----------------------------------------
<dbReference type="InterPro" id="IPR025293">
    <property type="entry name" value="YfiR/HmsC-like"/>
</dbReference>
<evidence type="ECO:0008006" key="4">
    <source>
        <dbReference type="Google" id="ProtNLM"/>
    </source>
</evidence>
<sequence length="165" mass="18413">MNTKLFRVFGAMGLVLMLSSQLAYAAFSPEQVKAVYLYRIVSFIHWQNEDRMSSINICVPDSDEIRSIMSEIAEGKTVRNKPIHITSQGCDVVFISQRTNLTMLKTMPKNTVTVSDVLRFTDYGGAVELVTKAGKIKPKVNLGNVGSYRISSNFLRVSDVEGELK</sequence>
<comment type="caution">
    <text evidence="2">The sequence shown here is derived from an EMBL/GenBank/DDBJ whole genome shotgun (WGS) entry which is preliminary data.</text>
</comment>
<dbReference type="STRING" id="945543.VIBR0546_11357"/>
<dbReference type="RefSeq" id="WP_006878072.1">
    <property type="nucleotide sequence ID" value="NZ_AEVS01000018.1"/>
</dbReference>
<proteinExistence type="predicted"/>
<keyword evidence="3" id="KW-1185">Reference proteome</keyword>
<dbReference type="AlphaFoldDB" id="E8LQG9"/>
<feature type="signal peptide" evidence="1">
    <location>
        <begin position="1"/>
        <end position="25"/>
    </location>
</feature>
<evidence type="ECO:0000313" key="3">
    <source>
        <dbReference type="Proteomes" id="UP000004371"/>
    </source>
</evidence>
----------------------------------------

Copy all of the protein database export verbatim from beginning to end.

<dbReference type="InterPro" id="IPR025293">
    <property type="entry name" value="YfiR/HmsC-like"/>
</dbReference>
<evidence type="ECO:0008006" key="4">
    <source>
        <dbReference type="Google" id="ProtNLM"/>
    </source>
</evidence>
<sequence length="165" mass="18413">MNTKLFRVFGAMGLVLMLSSQLAYAAFSPEQVKAVYLYRIVSFIHWQNEDRMSSINICVPDSDEIRSIMSEIAEGKTVRNKPIHITSQGCDVVFISQRTNLTMLKTMPKNTVTVSDVLRFTDYGGAVELVTKAGKIKPKVNLGNVGSYRISSNFLRVSDVEGELK</sequence>
<comment type="caution">
    <text evidence="2">The sequence shown here is derived from an EMBL/GenBank/DDBJ whole genome shotgun (WGS) entry which is preliminary data.</text>
</comment>
<dbReference type="STRING" id="945543.VIBR0546_11357"/>
<dbReference type="RefSeq" id="WP_006878072.1">
    <property type="nucleotide sequence ID" value="NZ_AEVS01000018.1"/>
</dbReference>
<proteinExistence type="predicted"/>
<keyword evidence="3" id="KW-1185">Reference proteome</keyword>
<dbReference type="AlphaFoldDB" id="E8LQG9"/>
<feature type="signal peptide" evidence="1">
    <location>
        <begin position="1"/>
        <end position="25"/>
    </location>
</feature>
<evidence type="ECO:0000313" key="3">
    <source>
        <dbReference type="Proteomes" id="UP000004371"/>
    </source>
</evidence>